3.  Pour half (4 tablespoons) of the melted butter evenly in the bottom of a bundt pan (if you don't have a bundt pan, you can use loaf pans).

4.  On a lightly floured or greased countertop, press or roll the dough into a 1/2-inch thick rectangle, about 12X10 inches. Using a pizza cutter or sharp knife, cut the dough into 24 semi-equal squares.
Grab one square at a time, dip the bottom of the square in the butter in the pan and layer the squares against each other (kind of like a trail of dominoes that has fallen over on each other).All 24 squares should fit in a layer around the bottom of the pan. Lift and rearrange the squares, if needed, to fit them all in.

5.  Cover the bundt pan and let the dough rise until noticeably puffy, 45-60 minutes. After the dough has risen, pour the remaining 4 tablespoons butter over and around the top of the bread.  While the dough is rising, preheat the oven to 375 degrees F.  

6.  Bake the bread for 20-25 minutes until golden brown on top and baked through. Remove the pan from the oven and let rest for 5-10 minutes before turning out onto a plate or platter (lay the plate upside down over the bundt pan and holding onto both the plate and pan at the same time, flip it over so the bread falls out onto the plate).  Serve warm or at room temperature.
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Sunday, November 1, 2020

Peanut Butter Marshmallow Fudge Brownies

Delicious brownies that were popular with the whole family.  Very peanut-buttery and the frosting is a bit unusual with a great texture.  
Peanut Butter Marshmallow Fudge Brownies
adapted from Mel's Kitchen Cafe

1/2 cup boiling water
2 ounces unsweetened chocolate, finely chopped
1/3 cup (1 ounce) unsweetened or Dutch-process cocoa powder
2 1/3 cups (17.5 ounces) granulated sugar
1/2 cup vegetable, canola, or other neutral-flavored oil (like sunflower or grapeseed)
4 tablespoons butter, melted
2 large eggs + 2 large egg yolks
2 teaspoons vanilla extract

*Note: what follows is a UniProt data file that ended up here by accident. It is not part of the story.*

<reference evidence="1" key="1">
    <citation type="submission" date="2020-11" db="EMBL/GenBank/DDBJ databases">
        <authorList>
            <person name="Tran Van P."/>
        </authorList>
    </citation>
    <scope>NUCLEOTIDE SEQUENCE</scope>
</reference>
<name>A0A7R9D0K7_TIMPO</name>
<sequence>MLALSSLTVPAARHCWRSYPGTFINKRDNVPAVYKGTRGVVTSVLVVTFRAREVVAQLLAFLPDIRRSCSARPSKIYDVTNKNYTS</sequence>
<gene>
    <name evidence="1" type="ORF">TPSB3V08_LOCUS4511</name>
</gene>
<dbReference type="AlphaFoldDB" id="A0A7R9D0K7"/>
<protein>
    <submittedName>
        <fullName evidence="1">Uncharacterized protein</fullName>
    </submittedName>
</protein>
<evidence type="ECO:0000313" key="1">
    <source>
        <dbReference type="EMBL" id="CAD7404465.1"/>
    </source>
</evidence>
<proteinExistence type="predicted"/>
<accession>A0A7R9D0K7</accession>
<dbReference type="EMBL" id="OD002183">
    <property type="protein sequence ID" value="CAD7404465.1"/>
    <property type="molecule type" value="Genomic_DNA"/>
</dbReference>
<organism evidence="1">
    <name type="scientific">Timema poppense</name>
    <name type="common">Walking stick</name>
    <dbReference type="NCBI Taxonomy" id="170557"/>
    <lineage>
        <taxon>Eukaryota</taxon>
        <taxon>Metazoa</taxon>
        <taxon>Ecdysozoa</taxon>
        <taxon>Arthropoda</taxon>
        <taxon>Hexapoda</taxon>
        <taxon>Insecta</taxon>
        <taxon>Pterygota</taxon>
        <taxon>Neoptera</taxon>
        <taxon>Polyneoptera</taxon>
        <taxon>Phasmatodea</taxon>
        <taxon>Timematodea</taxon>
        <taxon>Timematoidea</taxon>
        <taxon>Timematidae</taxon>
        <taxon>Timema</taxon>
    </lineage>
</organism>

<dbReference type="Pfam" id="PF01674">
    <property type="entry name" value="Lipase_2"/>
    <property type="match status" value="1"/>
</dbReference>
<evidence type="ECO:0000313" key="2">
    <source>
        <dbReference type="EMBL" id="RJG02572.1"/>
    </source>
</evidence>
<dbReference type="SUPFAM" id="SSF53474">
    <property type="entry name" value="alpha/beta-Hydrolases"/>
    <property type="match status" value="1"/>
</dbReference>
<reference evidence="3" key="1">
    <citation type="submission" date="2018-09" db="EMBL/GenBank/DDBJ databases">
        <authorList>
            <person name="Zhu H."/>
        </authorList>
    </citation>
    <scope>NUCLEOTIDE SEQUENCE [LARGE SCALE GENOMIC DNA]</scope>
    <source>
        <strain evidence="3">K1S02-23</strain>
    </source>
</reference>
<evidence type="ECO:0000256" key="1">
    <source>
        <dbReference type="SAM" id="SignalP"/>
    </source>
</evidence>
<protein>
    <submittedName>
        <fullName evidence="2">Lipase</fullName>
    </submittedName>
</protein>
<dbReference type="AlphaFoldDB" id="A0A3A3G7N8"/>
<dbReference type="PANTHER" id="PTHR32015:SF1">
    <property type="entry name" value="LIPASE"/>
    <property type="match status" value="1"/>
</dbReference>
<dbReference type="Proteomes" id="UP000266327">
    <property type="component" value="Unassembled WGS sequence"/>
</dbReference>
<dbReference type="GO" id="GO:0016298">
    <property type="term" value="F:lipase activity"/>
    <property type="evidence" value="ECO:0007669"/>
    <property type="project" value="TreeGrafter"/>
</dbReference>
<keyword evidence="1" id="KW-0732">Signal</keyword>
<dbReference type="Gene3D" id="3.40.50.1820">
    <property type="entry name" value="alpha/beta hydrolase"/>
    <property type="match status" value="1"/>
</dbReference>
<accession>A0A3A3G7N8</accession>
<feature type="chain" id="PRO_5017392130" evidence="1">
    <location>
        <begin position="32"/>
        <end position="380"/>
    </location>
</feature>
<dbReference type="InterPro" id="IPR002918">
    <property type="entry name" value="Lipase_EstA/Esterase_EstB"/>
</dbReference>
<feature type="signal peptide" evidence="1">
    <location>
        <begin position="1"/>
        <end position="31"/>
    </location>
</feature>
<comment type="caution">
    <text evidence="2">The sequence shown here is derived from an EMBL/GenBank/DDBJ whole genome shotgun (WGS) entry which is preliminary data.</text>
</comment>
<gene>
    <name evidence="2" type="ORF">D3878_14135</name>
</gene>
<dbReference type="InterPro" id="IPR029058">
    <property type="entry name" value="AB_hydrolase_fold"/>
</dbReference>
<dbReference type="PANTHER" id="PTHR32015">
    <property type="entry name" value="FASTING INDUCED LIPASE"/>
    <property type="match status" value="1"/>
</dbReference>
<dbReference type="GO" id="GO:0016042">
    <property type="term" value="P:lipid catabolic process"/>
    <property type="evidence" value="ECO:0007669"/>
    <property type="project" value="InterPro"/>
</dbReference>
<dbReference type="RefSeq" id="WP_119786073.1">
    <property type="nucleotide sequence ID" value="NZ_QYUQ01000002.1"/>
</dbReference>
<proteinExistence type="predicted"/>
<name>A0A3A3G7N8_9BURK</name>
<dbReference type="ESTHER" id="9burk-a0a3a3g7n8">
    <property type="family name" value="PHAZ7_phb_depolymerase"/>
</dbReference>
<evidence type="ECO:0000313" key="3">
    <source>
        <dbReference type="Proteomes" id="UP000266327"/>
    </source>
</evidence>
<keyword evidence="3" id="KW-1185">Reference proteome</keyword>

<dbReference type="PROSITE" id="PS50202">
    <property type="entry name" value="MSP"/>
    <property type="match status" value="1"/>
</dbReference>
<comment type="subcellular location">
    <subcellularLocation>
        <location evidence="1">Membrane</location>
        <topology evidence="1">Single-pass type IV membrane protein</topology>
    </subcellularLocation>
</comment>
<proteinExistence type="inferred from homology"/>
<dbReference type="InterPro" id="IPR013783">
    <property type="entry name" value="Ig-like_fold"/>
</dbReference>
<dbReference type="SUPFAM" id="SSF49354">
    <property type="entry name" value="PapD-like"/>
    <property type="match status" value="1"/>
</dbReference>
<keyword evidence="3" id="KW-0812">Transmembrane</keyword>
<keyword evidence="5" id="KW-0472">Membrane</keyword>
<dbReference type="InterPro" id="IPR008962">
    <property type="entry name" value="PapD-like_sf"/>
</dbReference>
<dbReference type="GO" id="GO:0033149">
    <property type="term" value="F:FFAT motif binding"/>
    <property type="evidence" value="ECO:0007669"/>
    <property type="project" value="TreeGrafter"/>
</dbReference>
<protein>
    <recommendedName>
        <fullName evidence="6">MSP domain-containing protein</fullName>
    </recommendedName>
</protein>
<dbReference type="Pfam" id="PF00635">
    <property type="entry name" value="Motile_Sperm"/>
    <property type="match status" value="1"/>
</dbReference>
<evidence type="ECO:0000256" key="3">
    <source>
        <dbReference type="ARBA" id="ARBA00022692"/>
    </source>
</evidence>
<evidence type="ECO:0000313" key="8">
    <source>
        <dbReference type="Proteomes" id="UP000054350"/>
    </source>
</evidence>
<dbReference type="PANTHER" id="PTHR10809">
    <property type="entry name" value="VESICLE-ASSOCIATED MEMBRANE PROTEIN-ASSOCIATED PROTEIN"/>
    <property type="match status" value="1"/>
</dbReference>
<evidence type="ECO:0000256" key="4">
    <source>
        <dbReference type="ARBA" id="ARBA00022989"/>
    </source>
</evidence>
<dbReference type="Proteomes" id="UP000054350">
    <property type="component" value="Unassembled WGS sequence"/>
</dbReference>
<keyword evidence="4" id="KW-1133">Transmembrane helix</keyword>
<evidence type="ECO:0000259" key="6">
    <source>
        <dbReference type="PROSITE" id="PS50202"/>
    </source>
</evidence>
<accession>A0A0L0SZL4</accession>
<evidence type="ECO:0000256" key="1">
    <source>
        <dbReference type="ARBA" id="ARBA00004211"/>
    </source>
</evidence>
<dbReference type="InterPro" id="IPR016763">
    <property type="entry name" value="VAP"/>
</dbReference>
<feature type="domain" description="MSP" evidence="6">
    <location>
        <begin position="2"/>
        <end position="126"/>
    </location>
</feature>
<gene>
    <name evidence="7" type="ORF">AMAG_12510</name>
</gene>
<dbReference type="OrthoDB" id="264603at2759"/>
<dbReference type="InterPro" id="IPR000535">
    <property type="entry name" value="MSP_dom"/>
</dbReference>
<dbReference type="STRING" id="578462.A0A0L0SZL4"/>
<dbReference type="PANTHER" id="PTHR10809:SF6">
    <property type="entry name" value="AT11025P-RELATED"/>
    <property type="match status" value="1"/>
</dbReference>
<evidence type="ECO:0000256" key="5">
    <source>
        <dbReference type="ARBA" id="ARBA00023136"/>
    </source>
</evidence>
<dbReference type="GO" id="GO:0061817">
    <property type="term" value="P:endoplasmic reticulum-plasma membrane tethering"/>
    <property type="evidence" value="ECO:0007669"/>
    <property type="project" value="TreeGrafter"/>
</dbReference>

1 3/4 cups (8 3/4 ounces) all-purpose flour
1/2 teaspoon salt

1 1/2 cups (about 13.5 ounces) crunchy or creamy peanut butter

10 large marshmallows or 1 1/4 cups mini marshmallows (about 2.75 to 3 ounces)
4 tablespoons (2 ounces, 1/4 cup) butter
1/4 cup milk (I use 2%)
1/4 cup (.75 ounce) unsweetened or Dutch-process cocoa powder (see note)
1/4 teaspoon salt
1 1/2 cups (6 ounces) powdered sugar

1.  For the brownies: Preheat oven to 350 degrees F. Line a 9X13-inch metal pan with aluminum foil and lightly grease with cooking spray (I skipped the foil).

2.  In a large bowl, whisk together the boiling water and chopped chocolate until smooth (if the chocolate doesn't melt fully, microwave the water/chocolate mixture for 20-30 seconds). Add the cocoa powder and whisk together. Add the sugar, oil, butter, eggs and vanilla. Mix until smooth and well-combined.
Add the flour and salt and mix until just combined and no white streaks remain. Spread the batter evenly in the prepared pan. Bake for 20-30 minutes (check often after 20) until crackly on top and set around the sides. Let cool for 10-15 minutes.

3.  While the brownies are still warm, dollop the peanut butter across the top. Let it sit for a few minutes so the peanut butter softens (alternately, you can warm the peanut butter in the microwave) and spread into an even layer. Refrigerate until the peanut butter is set, about an hour.

4.  For the marshmallow frosting: in a microwave-safe bowl (or in a saucepan over low heat on the stove), combine the marshmallows, butter, milk, cocoa powder, and salt. Heat for 1-minute intervals, stirring in between, until melted and smooth.

5.  Add the powdered sugar a little at a time to the warm chocolate mixture and stir until smooth and well-combined. If the frosting starts to get a little clumpy, heat for 20-second intervals in the microwave (or over low heat on the stove) until it smooths out a little.

6.  Spread the fudge frosting over the chilled peanut butter layer. Refrigerate until set, about an hour. Serve the brownies chilled or at room temp (they are also tasty frozen). To easily cut the bars, run a sharp knife under very hot water, wipe clean, and slice (running under hot water between cuts).